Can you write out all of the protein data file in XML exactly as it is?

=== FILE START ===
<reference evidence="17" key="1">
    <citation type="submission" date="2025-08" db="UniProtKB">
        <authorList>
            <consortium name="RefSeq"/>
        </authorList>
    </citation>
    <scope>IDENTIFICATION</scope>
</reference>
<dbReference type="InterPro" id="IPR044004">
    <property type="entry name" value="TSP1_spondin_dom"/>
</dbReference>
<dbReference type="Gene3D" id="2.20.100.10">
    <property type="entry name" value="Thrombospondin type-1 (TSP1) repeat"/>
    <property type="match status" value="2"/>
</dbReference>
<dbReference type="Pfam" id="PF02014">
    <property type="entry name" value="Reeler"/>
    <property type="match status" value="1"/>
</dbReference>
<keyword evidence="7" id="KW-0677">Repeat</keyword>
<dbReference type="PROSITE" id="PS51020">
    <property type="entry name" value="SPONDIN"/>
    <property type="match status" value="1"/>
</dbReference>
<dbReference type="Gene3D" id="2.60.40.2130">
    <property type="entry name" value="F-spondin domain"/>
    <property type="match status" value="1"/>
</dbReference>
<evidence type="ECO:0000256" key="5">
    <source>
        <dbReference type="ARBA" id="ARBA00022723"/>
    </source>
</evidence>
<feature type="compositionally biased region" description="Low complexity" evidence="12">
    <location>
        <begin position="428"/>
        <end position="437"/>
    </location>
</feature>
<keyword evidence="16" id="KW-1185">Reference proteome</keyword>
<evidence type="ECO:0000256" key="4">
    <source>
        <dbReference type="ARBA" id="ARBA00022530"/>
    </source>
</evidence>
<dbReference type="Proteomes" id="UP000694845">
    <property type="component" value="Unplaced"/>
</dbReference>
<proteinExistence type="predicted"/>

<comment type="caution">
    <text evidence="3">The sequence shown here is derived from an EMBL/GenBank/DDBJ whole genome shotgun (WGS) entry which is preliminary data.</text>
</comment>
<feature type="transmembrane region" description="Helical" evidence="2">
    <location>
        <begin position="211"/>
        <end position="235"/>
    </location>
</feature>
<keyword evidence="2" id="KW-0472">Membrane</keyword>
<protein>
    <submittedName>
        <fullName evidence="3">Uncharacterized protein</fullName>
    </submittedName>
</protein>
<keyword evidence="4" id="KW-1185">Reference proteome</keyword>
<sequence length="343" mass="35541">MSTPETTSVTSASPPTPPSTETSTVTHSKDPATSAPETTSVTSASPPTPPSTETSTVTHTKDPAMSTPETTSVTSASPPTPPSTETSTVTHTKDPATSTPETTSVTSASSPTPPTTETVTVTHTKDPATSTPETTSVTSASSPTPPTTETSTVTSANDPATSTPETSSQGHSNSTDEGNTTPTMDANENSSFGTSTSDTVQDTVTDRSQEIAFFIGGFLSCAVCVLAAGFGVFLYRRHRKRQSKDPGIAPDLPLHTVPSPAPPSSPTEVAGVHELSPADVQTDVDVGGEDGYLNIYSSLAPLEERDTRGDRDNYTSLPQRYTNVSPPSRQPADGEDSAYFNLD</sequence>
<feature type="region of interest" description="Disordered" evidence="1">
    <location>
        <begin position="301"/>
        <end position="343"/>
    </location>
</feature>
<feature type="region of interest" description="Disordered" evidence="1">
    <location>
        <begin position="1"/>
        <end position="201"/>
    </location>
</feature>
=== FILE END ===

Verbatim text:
<reference evidence="17" key="1">
    <citation type="submission" date="2025-08" db="UniProtKB">
        <authorList>
            <consortium name="RefSeq"/>
        </authorList>
    </citation>
    <scope>IDENTIFICATION</scope>
</reference>
<dbReference type="InterPro" id="IPR044004">
    <property type="entry name" value="TSP1_spondin_dom"/>
</dbReference>
<dbReference type="Gene3D" id="2.20.100.10">
    <property type="entry name" value="Thrombospondin type-1 (TSP1) repeat"/>
    <property type="match status" value="2"/>
</dbReference>
<dbReference type="Pfam" id="PF02014">
    <property type="entry name" value="Reeler"/>
    <property type="match status" value="1"/>
</dbReference>
<keyword evidence="7" id="KW-0677">Repeat</keyword>
<dbReference type="PROSITE" id="PS51020">
    <property type="entry name" value="SPONDIN"/>
    <property type="match status" value="1"/>
</dbReference>
<dbReference type="Gene3D" id="2.60.40.2130">
    <property type="entry name" value="F-spondin domain"/>
    <property type="match status" value="1"/>
</dbReference>
<evidence type="ECO:0000256" key="5">
    <source>
        <dbReference type="ARBA" id="ARBA00022723"/>
    </source>
</evidence>
<feature type="compositionally biased region" description="Low complexity" evidence="12">
    <location>
        <begin position="428"/>
        <end position="437"/>
    </location>
</feature>
<keyword evidence="16" id="KW-1185">Reference proteome</keyword>
<evidence type="ECO:0000256" key="4">
    <source>
        <dbReference type="ARBA" id="ARBA00022530"/>
    </source>
</evidence>
<dbReference type="Proteomes" id="UP000694845">
    <property type="component" value="Unplaced"/>
</dbReference>
<proteinExistence type="predicted"/>

<comment type="caution">
    <text evidence="3">The sequence shown here is derived from an EMBL/GenBank/DDBJ whole genome shotgun (WGS) entry which is preliminary data.</text>
</comment>
<feature type="transmembrane region" description="Helical" evidence="2">
    <location>
        <begin position="211"/>
        <end position="235"/>
    </location>
</feature>
<keyword evidence="2" id="KW-0472">Membrane</keyword>
<protein>
    <submittedName>
        <fullName evidence="3">Uncharacterized protein</fullName>
    </submittedName>
</protein>
<keyword evidence="4" id="KW-1185">Reference proteome</keyword>
<sequence length="343" mass="35541">MSTPETTSVTSASPPTPPSTETSTVTHSKDPATSAPETTSVTSASPPTPPSTETSTVTHTKDPAMSTPETTSVTSASPPTPPSTETSTVTHTKDPATSTPETTSVTSASSPTPPTTETVTVTHTKDPATSTPETTSVTSASSPTPPTTETSTVTSANDPATSTPETSSQGHSNSTDEGNTTPTMDANENSSFGTSTSDTVQDTVTDRSQEIAFFIGGFLSCAVCVLAAGFGVFLYRRHRKRQSKDPGIAPDLPLHTVPSPAPPSSPTEVAGVHELSPADVQTDVDVGGEDGYLNIYSSLAPLEERDTRGDRDNYTSLPQRYTNVSPPSRQPADGEDSAYFNLD</sequence>
<feature type="region of interest" description="Disordered" evidence="1">
    <location>
        <begin position="301"/>
        <end position="343"/>
    </location>
</feature>
<feature type="region of interest" description="Disordered" evidence="1">
    <location>
        <begin position="1"/>
        <end position="201"/>
    </location>
</feature>